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A Walk Through the Fire Mass Market Paperback – Jul 1 2000


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Product Details

  • Mass Market Paperback: 352 pages
  • Publisher: Grand Central Publishing (July 1 2000)
  • Language: English
  • ISBN-10: 0446608165
  • ISBN-13: 978-0446608169
  • Product Dimensions: 17.2 x 10.6 x 2.5 cm
  • Shipping Weight: 181 g
  • Average Customer Review: 3.0 out of 5 stars  See all reviews (20 customer reviews)
  • Amazon Bestsellers Rank: #2,104,733 in Books (See Top 100 in Books)

Product Description

From Publishers Weekly

In the 20th Sharon McCone mystery, the San Francisco-based PI leaves her usual haunts for Hawaii. McCone's downstairs office neighbor, Glenna Stanleigh, is a documentary filmmaker with a project on the island of Kauai. Glenna and her partner, Peter Wellbright, are making a film about Hawaiian legends and myths, based on the writings of Peter's father, Elson Wellbright, a descendant of early missionaries to the islands. There have been a series of accidents on the film set, and Glenna suspects that someone is trying to kill her or a member of her crew. Can McCone help? McCone is not licensed to operate in Hawaii, so she takes along her lover, Hy Ripinsky, and finds a way to work with the local branch of his security company, RKI. As she delves into the curious circumstances on the set, McCone keeps running into trouble with the large, influential and badly dysfunctional Wellbright family. Two family membersAElson himself and his youngest sonAhave gone missing for some years, and nobody seems to care much. As her inquiries lead her inevitably into learning more about the local folklore and history, McCone falls under the spell of the islands. She also fights an attraction to Russ Tanner, a local helicopter pilot and distant relative of the Wellbrights. Along with a taut, expertly plotted story, Muller conveys the magical appeal of Kauai, as well as the long-simmering resentment of some of the islanders toward white settlers. The Hawaiian setting, so well employed by Muller, reinvigorates a veteran, if a consistently entertaining and imaginative, PI series.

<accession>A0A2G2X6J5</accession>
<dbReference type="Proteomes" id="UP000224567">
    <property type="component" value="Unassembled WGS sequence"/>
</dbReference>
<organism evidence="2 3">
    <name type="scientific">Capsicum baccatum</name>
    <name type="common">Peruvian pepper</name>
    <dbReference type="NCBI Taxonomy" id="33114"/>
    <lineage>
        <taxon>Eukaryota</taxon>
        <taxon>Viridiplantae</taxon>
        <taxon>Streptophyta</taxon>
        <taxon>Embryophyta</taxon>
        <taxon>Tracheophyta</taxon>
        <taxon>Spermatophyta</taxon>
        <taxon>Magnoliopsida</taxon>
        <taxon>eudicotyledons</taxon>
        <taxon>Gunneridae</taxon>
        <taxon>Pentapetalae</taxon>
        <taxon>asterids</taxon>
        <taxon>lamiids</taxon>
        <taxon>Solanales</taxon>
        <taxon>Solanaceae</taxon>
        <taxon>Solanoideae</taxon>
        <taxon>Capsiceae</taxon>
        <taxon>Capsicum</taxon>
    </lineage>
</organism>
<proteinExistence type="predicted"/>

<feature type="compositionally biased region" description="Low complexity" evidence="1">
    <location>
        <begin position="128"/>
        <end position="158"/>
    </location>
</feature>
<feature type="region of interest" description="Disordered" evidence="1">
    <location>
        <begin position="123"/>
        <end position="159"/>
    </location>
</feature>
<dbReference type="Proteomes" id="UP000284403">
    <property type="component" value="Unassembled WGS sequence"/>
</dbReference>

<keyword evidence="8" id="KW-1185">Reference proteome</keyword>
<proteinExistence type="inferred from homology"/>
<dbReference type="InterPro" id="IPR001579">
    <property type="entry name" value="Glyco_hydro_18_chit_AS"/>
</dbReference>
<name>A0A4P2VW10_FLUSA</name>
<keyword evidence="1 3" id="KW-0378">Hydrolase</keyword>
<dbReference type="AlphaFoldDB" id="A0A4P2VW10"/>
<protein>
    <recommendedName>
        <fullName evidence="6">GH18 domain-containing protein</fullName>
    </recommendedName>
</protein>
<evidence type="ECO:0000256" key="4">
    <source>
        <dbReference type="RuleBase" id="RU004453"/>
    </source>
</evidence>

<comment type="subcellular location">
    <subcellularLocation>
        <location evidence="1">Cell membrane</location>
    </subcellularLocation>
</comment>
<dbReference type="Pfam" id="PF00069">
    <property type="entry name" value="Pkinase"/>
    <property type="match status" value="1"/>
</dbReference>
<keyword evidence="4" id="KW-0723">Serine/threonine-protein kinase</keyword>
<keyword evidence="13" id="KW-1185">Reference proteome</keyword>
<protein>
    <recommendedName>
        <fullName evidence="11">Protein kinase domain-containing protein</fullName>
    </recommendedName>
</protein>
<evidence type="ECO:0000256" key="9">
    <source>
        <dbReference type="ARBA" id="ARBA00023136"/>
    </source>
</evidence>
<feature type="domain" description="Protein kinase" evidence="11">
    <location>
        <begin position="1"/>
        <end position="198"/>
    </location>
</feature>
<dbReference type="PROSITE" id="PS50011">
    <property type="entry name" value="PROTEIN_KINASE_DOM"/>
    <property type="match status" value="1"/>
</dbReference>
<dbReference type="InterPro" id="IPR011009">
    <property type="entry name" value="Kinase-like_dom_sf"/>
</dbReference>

Copyright 1999 Reed Business Information, Inc. --This text refers to an out of print or unavailable edition of this title.

From School Library Journal

YA-In this 20th book in the series, detective Sharon McCone and her lover Hy Ripinsky are called to Hawaii when a friend's film crew is plagued with accidents. The documentary he is making about the island's gods and goddesses has awakened the ire of someone or something, and it's up to McCone and Ripinsky to discover who or what is threatening this potentially award-winning work. As the PI delves into the accidents, she finds that the family of the film backer has more than its share of secrets, each of which could have an impact on the project. Smooth writing, an entertaining plot, and sustained suspense contribute to Muller's reputation as a top-notch writer of gumshoe mysteries.
Pam Spencer, Young Adult Literature Specialist, Virginia Beach, VA
Copyright 1999 Reed Business Information, Inc. --This text refers to an out of print or unavailable edition of this title.

Inside This Book (Learn More)